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US Feds Give Huawei and ZTE the Boot

Huawei P20 Pro

President Donald Trump today signed the new National Defense Authorization Act (NDAA) for 2019, which includes a ban against government agencies using devices or electronic components sold primarily by Chinese firms Huawei and ZTE.

NDAA 2019 Bans Government Use Of Huawei, ZTE

The 2019 NDAA bill bans U.S. federal agencies from using anything from Huawei or ZTE that is a “substantial or essential component of any system,” as well as any technology that is used to route or view user data.

The ban doesn’t cover just Huawei and ZTE, but other Chinese telecommunications hardware makers, such as Hytera Communications, Hangzhou Hikvision Digital Technology Company and Dahua Technology Company. Because the ban on Huawei and ZTE components could prove to be a major disruption to some agencies that relied on the cheaper Chinese technology, the bill also allocates funds for the agencies and companies that need bigger budgets in order to replace all the necessary components.

The Senate Wanted More

Recently, ZTE suffered a crisis in the U.S. when the Department of Commerce issued a ban against U.S. companies purchasing devices or components from the state-owned Chinese company. The Department of Commerce issued the ban primarily because ZTE was ignoring the sanctions against Iran and other countries.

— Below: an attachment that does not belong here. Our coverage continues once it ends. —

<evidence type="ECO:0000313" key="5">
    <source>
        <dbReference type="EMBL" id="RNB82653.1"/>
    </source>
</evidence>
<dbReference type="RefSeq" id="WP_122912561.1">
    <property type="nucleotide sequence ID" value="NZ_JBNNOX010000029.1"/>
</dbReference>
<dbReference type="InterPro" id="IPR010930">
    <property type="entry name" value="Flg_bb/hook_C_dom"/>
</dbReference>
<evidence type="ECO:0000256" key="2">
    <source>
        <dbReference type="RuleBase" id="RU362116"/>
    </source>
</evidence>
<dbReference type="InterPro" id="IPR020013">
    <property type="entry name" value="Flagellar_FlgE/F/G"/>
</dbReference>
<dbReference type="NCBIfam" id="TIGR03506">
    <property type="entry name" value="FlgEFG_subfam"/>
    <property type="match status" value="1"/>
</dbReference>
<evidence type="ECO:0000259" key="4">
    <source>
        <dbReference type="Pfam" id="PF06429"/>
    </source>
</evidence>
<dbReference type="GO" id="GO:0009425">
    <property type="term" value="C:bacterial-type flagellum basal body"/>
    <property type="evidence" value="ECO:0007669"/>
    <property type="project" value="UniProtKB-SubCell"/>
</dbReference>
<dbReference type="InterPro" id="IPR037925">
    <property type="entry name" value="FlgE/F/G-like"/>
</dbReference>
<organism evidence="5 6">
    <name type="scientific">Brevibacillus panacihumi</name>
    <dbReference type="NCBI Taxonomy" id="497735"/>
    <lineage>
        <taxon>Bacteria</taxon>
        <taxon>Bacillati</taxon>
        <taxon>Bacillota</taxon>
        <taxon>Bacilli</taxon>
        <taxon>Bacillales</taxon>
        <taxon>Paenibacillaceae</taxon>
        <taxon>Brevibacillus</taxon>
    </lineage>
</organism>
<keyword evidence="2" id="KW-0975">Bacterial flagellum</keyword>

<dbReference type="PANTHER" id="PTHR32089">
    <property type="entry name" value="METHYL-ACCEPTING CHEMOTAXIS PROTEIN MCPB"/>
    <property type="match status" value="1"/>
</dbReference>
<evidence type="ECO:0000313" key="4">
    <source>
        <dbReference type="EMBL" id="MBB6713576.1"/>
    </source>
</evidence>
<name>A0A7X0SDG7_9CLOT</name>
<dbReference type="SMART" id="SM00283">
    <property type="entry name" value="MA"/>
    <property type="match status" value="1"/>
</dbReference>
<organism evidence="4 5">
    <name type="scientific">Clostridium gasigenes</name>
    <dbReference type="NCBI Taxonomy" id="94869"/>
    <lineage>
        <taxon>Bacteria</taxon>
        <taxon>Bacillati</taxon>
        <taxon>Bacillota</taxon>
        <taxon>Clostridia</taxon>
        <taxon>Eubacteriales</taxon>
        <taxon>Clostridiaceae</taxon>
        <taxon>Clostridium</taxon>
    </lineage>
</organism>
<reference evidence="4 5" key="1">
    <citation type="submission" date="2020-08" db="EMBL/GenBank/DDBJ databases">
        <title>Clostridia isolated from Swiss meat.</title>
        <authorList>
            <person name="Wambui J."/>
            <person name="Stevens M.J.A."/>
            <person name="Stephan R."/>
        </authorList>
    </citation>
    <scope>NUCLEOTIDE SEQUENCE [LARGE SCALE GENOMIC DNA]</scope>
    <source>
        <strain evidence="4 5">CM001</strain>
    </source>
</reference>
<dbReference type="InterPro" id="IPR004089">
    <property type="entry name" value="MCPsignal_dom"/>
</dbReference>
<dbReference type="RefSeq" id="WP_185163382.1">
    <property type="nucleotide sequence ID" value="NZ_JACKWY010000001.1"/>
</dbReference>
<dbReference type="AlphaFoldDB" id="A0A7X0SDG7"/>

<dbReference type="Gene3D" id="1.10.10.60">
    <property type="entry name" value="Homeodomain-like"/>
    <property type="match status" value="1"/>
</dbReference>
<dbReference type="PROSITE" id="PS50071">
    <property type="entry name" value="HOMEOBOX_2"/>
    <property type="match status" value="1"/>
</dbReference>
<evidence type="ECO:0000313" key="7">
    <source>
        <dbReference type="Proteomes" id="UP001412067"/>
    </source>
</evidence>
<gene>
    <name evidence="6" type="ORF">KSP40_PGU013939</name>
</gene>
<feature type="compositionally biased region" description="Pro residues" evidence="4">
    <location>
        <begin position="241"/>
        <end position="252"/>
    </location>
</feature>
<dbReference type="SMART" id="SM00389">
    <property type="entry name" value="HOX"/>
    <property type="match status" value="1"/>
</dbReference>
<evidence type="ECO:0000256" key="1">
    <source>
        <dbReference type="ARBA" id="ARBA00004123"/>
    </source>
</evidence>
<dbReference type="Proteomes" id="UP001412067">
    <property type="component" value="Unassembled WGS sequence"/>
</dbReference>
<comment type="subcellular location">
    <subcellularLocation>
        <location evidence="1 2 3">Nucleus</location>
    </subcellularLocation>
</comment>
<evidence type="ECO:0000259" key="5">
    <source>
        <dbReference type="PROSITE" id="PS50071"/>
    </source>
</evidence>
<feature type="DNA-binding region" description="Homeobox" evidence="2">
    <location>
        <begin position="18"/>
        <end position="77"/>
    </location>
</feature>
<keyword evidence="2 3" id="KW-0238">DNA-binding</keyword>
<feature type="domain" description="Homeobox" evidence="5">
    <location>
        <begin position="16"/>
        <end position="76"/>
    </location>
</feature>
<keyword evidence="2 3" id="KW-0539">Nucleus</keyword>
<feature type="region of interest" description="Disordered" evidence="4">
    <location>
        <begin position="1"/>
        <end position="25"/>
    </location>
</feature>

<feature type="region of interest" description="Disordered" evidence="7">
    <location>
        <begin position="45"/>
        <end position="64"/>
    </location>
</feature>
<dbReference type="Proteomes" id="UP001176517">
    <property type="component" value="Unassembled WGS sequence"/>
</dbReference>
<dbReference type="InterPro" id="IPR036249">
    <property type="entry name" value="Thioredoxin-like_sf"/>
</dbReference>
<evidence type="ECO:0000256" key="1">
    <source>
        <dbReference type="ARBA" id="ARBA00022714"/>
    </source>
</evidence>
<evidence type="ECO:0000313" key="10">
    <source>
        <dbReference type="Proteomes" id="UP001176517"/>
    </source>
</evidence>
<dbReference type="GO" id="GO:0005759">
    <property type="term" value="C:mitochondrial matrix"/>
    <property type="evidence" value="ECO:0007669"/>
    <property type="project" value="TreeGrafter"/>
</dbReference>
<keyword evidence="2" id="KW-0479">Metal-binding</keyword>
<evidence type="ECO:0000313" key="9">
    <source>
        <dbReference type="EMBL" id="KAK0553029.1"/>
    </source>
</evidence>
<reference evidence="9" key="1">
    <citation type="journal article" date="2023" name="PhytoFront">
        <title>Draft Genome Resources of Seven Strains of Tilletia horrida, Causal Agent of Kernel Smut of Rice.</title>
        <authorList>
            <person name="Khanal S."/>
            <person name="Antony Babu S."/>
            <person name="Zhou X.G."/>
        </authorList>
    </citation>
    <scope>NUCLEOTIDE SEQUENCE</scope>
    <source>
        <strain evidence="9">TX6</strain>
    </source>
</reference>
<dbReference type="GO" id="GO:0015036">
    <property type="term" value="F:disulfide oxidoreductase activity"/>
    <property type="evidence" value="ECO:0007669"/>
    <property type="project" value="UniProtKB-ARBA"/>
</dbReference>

This ban, which many thought could have killed the company, was quickly reverted once President Trump intervened. However, ZTE still had to pay $1 billion in fines for its past transgressions, as well as put $400 million into an escrow account in case it repeats the same violations in the near future.

However, both the U.S. House and Senate didn’t think the fine was enough, so they re-included their own versions of the ban in amendments to the 2019 NDAA. The Senate wanted a complete ban on all Huawei and ZTE devices sold into the country, while the House wanted to ban only federal agencies from using the Chinese devices. The Senate dropped its version of the bill and went with the House version instead.

U.S. federal agencies will have to replace all devices and components from Huawei, ZTE and the other Chinese companies mentioned in the bill over the next two years until the ban fully goes into effect.

Lucian Armasu is a Contributing Writer for Tom's Hardware US. He covers software news and the issues surrounding privacy and security.